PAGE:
“We’ve been a battlefield hospital from the beginning,” said Gwen Driscoll, spokesperson for MLK. “So we know how to handle volume.”

During this surge, most COVID-19 cases are mild enough that patients are tested, given medication and released. But given the sheer number of people coming in, the hospital is full. And like other facilities, it is short-staffed, as the coronavirus is infecting healthcare workers throughout the state.

The result is a kind of fast-moving turnstile for most COVID-19 patients, with long stays mostly for the unvaccinated, who are more acutely ill.

“We’re seeing a lower percentage of people being admitted to the hospital,” said Batchlor. “We’re seeing shorter lengths of stay.”

The lack of adequate health insurance in South L.A., and a dearth of doctors, forces residents to rely on the emergency room for ailments that are otherwise largely untreated, such as heart, kidney and lung disease, stroke, diabetes, and mental illness.

The emergency department was designed to treat 40,000 patients a year when it opened in 2015. Before the pandemic, it was seeing up to 110,000.

“We wouldn’t be like this today if our community had appropriate access to medical care,” said Batchlor. “The reason all these people are in our emergency department now is because there is nowhere else to go. ... Yes, it’s COVID now, but it’s COVID on top of these fundamental disparities in access.”

Jordi Gonzalez, nurse manager for the emergency room, started one morning at 6:30 this month with 25 patients from other departments in ER beds, leaving only four open.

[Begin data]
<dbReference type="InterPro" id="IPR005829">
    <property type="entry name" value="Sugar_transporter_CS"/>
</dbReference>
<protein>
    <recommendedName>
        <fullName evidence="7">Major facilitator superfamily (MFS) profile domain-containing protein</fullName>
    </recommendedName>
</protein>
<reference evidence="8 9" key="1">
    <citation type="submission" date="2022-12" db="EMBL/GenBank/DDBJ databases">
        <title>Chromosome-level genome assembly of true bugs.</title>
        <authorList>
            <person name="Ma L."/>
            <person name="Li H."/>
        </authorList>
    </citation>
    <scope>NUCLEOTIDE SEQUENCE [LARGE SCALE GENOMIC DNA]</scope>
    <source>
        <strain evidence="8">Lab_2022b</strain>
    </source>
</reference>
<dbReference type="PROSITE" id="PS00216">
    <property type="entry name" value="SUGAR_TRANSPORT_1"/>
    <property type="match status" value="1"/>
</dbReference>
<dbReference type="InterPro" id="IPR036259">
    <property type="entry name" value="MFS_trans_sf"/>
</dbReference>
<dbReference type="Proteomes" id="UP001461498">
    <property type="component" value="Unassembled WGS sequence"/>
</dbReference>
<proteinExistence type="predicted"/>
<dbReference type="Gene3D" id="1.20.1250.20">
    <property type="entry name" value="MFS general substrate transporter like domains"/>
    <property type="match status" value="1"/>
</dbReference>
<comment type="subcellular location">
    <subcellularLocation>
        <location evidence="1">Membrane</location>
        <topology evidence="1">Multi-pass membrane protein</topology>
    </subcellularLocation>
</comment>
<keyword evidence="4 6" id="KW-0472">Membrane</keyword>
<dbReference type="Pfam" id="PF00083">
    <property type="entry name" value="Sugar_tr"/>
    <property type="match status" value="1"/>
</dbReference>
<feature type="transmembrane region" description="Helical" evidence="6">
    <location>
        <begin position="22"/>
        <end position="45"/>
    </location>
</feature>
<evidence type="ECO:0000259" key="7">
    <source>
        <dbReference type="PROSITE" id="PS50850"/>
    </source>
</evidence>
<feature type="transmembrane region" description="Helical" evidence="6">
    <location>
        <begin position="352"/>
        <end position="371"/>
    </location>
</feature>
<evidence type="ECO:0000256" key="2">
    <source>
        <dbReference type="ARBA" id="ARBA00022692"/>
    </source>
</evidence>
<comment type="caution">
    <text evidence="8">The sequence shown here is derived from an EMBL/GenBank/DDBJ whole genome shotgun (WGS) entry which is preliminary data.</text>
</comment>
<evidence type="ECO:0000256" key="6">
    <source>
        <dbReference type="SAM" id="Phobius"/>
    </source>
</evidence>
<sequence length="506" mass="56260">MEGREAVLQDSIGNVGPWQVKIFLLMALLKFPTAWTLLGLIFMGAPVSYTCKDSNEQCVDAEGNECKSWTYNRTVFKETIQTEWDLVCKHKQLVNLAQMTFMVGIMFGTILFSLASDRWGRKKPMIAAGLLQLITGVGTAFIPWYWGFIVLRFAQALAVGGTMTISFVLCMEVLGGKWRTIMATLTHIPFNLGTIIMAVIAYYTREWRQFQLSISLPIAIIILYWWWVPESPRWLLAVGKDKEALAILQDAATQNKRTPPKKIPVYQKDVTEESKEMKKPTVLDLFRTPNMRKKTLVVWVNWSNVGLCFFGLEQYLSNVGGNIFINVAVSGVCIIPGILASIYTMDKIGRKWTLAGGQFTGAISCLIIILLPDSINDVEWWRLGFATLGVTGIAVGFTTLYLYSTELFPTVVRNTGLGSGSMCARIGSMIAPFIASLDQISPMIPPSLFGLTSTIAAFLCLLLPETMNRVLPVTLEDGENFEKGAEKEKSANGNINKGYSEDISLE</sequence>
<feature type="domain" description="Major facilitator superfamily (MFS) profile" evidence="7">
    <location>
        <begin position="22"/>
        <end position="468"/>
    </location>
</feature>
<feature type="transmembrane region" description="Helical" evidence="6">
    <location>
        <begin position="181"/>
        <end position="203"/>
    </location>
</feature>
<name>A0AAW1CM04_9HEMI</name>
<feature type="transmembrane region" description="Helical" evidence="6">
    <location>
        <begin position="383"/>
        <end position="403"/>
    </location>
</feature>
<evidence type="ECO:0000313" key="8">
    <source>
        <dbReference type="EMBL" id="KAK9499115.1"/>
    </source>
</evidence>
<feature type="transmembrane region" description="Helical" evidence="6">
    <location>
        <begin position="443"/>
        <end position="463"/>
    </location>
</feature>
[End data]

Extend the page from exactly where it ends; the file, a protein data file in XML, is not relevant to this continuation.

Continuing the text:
“Because we are boarding as many as we have this morning, we are pushing out in the hallways,” he said. “Obviously it’s not ideal to be in the hallway here.”

There are other factors leading to the crowding: COVID-19 patients need to be isolated to keep the virus from spreading, taking up valuable rooms. And during this peak, it has been difficult to transfer people to skilled nursing and mental health facilities, which are also short-staffed but not required by law to take new patients, as emergency departments are.

The early morning is the quietest time of day. “Our volume will explode between 7 and 11 a.m.,” Gonzalez said. They usually don’t clear out the waiting areas until 3 or 4 a.m. the next day.

At 7:30 a.m., people started streaming in, many with COVID-19 symptoms.

Latima Russell, 37, brought her son Aaron into the triage tent to see a doctor and get tested for the virus. He’d had a bad cough for three days, and her back was aching. They went to St. Francis Medical Center the day before and waited more than seven hours without ever seeing a nurse.